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CHP Arrests Man Accused of Posing as Chinese Police Officer in Irvine

A man driving around Irvine in a mock Chinese police vehicle was arrested, and investigators are working to determine his motive, officials said Wednesday.

Several people reported last Tuesday, Sept. 10, that an Asian man driving an Audi sedan made to look like he was an officer with the Chinese People’s Armed Police, a national paramilitary force, said California Highway Patrol Officer Florentino Olivera.

The vehicle was outfitted with the security force’s seal and Chinese police symbols, photos released by CHP show.

But while the sedan was black, Chinese police vehicles are traditionally white with a blue stripe.

Officials are still investigating whether he had pulled anyone over; those who reported the vehicle had only seen it driving around, Olivera said.

The man was arrested on Jamboree Road along the 405 Freeway, the officer said.

He’s since been charged with impersonating a peace officer and possessing a fraudulent public seal, Olivera said, and he will be prosecuted the same as if he’d tried to impersonate an American official.

The suspect’s name was not available Wednesday night.

Authorities are looking into reports of a second, similar vehicle spotted in Irvine, according to Olivera.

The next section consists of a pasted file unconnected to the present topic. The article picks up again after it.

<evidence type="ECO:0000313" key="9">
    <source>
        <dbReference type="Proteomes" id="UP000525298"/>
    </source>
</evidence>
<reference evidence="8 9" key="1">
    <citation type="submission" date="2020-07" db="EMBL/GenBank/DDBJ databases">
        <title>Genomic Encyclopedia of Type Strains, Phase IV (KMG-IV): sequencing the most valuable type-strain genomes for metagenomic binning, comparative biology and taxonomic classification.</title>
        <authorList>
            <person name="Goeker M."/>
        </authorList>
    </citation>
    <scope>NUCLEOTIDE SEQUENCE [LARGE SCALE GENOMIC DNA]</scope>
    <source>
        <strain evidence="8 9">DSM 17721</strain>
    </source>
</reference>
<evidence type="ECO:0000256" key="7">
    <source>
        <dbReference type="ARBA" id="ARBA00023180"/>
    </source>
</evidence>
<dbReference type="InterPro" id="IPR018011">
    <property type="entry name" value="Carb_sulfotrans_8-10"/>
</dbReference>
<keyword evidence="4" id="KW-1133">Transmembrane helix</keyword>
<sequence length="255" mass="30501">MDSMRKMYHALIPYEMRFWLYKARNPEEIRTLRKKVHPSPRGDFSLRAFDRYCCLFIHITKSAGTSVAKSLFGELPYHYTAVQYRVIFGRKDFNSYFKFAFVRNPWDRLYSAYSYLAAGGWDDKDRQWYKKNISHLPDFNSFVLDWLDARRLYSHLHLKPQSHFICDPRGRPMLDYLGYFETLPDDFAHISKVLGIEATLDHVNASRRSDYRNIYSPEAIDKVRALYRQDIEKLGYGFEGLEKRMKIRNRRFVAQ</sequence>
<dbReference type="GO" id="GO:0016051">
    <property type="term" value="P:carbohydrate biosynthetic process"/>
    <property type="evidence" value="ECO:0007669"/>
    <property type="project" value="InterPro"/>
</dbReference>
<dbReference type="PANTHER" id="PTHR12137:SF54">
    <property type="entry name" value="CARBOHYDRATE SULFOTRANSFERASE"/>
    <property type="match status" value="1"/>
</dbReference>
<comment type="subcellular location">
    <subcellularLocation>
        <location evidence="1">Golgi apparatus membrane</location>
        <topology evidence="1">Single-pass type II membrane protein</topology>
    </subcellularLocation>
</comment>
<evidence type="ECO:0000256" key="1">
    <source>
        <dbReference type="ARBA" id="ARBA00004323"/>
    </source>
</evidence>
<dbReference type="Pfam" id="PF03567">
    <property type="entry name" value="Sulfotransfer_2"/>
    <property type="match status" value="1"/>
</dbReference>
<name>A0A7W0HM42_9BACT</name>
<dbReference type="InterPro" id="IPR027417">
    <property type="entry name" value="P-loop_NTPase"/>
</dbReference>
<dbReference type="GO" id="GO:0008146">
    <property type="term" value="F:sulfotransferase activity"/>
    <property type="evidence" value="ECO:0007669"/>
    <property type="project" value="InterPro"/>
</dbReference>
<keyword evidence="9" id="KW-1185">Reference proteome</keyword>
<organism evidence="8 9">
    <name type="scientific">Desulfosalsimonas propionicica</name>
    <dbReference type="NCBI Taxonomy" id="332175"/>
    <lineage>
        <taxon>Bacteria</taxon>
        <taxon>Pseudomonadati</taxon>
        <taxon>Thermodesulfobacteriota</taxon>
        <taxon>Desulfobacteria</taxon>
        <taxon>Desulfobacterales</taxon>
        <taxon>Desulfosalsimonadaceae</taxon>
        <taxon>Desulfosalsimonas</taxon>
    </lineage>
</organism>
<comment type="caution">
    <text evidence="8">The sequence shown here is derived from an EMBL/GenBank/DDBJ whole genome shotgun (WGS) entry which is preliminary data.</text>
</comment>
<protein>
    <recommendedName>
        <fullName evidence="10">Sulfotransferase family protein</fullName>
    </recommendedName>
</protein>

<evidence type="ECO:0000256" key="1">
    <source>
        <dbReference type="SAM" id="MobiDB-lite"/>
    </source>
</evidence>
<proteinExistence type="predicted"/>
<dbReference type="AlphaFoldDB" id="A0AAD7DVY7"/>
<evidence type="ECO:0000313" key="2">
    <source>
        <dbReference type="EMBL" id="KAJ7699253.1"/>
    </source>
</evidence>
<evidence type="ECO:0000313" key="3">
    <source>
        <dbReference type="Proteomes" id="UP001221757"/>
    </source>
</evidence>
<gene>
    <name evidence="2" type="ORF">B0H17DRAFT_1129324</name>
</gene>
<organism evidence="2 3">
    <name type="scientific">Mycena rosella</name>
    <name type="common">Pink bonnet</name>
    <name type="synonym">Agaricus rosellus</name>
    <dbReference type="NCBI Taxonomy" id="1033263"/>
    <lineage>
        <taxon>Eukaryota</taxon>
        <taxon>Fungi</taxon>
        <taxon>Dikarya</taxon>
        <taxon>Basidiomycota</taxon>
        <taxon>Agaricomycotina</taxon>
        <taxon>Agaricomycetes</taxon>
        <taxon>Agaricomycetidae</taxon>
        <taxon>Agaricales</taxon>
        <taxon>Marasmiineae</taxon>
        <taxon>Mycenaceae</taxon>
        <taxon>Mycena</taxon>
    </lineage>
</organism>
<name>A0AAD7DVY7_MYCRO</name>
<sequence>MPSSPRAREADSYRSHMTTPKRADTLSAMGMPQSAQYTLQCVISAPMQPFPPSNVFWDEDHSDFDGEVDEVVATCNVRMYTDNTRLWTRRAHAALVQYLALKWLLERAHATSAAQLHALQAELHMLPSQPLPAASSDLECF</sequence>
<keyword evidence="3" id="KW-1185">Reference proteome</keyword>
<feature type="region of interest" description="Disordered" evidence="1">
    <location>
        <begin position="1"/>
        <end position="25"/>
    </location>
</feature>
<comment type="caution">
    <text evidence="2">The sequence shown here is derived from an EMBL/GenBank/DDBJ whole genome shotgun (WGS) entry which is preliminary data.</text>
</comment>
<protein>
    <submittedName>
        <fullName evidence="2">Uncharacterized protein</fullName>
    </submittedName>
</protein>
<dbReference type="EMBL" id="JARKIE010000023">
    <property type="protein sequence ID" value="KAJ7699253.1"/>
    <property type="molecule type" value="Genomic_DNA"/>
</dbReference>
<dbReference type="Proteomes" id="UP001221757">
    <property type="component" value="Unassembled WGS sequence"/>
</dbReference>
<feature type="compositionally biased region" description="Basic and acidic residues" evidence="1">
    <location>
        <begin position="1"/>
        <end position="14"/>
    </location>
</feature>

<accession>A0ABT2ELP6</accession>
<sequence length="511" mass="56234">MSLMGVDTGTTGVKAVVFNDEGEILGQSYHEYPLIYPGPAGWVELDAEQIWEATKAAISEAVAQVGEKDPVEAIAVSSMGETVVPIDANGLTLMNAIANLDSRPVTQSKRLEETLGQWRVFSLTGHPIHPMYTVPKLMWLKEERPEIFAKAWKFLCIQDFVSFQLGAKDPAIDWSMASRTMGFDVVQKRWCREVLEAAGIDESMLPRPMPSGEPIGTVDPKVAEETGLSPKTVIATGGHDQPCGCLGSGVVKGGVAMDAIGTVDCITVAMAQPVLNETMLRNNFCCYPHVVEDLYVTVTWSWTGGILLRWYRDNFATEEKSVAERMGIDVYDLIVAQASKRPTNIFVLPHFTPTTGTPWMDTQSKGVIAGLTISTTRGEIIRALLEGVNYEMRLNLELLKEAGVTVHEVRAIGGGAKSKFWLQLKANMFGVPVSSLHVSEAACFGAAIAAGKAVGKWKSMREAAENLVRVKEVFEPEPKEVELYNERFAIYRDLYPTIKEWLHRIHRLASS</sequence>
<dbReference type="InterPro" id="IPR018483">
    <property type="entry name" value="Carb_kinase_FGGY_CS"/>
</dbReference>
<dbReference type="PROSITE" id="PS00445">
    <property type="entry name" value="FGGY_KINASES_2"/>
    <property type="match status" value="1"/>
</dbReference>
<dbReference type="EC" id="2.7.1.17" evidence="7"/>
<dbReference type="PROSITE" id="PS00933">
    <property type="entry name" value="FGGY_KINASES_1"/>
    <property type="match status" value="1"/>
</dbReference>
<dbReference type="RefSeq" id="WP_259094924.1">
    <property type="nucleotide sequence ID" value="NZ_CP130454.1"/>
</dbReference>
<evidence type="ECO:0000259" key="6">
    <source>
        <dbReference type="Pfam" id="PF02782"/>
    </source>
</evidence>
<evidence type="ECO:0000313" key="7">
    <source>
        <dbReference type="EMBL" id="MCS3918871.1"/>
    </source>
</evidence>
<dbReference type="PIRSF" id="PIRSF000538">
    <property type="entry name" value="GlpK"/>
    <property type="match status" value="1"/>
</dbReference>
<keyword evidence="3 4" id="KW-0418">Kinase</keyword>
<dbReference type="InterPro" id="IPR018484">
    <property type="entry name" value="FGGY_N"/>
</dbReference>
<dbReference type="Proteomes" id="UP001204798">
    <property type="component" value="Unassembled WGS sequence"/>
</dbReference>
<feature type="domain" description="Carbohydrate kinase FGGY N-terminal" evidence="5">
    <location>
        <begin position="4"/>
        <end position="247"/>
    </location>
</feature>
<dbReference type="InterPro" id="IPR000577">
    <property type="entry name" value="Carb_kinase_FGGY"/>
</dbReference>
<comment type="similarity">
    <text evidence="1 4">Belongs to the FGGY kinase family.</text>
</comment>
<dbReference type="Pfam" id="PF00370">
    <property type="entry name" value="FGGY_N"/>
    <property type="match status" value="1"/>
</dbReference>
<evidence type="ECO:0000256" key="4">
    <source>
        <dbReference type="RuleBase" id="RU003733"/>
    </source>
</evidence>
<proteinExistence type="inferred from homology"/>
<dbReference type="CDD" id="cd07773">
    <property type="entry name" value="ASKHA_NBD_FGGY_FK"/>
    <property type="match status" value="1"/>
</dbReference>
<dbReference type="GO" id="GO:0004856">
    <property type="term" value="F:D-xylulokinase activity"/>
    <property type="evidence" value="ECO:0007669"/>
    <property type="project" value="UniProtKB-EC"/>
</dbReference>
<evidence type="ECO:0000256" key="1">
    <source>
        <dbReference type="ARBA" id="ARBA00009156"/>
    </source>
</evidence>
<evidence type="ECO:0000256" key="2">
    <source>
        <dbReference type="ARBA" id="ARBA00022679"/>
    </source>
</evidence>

Earlier this summer, officials in Northern California arrested another Asian driver with Chinese markings on their car after the person tried to pull over an off-duty officer, Olivera said.

A series of fake Chinese police vehicle sightings last month in Australia raised concern amid pro-Hong Kong protests, the Australian Broadcasting Corporation reported.

But when officials tracked down one of the drivers, he told them he’d bought the decals online and put them on his car as a “joke.” The man did not face consequences, since it’s only a crime to impersonate an Australian law enforcement official in the island nation, according to ABC.

Last year, the FBI alerted people in Washington state that scammers were impersonating Chinese law enforcement officials in text and email scams. The fraudsters were targeting Chinese citizens on student and work visas, telling them they were under investigation and needed to send money.

A motive in the Irvine case remains unclear.

The city’s population is 41.8% Asian, with another 3.7% of people at least partially Asian, according to the U.S. Census Bureau.

Anyone who may have come in contact with the fake officer can contact CHP’s Santa Ana office at 714-567-6000.

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